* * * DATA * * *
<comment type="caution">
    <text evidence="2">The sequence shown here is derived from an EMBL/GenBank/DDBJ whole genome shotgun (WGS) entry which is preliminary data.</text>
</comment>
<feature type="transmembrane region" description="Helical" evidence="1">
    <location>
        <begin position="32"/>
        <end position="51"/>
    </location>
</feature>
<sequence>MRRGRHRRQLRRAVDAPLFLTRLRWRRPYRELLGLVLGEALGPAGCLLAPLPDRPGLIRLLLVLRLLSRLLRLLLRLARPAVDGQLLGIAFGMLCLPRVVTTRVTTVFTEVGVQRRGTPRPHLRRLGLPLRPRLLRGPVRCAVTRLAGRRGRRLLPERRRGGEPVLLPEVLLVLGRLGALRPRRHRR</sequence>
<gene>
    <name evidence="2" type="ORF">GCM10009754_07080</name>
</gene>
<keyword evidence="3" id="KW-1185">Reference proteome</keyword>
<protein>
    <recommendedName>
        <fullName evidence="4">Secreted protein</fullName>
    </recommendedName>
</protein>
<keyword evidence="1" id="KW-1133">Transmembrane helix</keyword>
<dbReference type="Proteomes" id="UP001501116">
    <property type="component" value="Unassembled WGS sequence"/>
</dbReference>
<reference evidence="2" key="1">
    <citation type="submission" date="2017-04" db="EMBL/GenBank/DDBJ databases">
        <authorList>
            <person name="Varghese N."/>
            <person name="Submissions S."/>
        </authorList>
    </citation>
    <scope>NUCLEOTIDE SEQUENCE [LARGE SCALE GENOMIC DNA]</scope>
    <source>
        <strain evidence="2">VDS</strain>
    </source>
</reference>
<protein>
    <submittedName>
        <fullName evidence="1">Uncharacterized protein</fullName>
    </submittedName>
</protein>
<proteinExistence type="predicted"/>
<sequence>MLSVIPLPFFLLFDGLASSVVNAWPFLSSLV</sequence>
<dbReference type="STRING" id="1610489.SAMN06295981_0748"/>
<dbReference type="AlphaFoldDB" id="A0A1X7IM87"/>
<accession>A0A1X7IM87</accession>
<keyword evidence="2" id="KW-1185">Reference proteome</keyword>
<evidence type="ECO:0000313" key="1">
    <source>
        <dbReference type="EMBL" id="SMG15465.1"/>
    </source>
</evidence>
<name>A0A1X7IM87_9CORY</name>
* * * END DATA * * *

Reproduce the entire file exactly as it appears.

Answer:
<comment type="caution">
    <text evidence="2">The sequence shown here is derived from an EMBL/GenBank/DDBJ whole genome shotgun (WGS) entry which is preliminary data.</text>
</comment>
<feature type="transmembrane region" description="Helical" evidence="1">
    <location>
        <begin position="32"/>
        <end position="51"/>
    </location>
</feature>
<sequence>MRRGRHRRQLRRAVDAPLFLTRLRWRRPYRELLGLVLGEALGPAGCLLAPLPDRPGLIRLLLVLRLLSRLLRLLLRLARPAVDGQLLGIAFGMLCLPRVVTTRVTTVFTEVGVQRRGTPRPHLRRLGLPLRPRLLRGPVRCAVTRLAGRRGRRLLPERRRGGEPVLLPEVLLVLGRLGALRPRRHRR</sequence>
<gene>
    <name evidence="2" type="ORF">GCM10009754_07080</name>
</gene>
<keyword evidence="3" id="KW-1185">Reference proteome</keyword>
<protein>
    <recommendedName>
        <fullName evidence="4">Secreted protein</fullName>
    </recommendedName>
</protein>
<keyword evidence="1" id="KW-1133">Transmembrane helix</keyword>
<dbReference type="Proteomes" id="UP001501116">
    <property type="component" value="Unassembled WGS sequence"/>
</dbReference>
<reference evidence="2" key="1">
    <citation type="submission" date="2017-04" db="EMBL/GenBank/DDBJ databases">
        <authorList>
            <person name="Varghese N."/>
            <person name="Submissions S."/>
        </authorList>
    </citation>
    <scope>NUCLEOTIDE SEQUENCE [LARGE SCALE GENOMIC DNA]</scope>
    <source>
        <strain evidence="2">VDS</strain>
    </source>
</reference>
<protein>
    <submittedName>
        <fullName evidence="1">Uncharacterized protein</fullName>
    </submittedName>
</protein>
<proteinExistence type="predicted"/>
<sequence>MLSVIPLPFFLLFDGLASSVVNAWPFLSSLV</sequence>
<dbReference type="STRING" id="1610489.SAMN06295981_0748"/>
<dbReference type="AlphaFoldDB" id="A0A1X7IM87"/>
<accession>A0A1X7IM87</accession>
<keyword evidence="2" id="KW-1185">Reference proteome</keyword>
<evidence type="ECO:0000313" key="1">
    <source>
        <dbReference type="EMBL" id="SMG15465.1"/>
    </source>
</evidence>
<name>A0A1X7IM87_9CORY</name>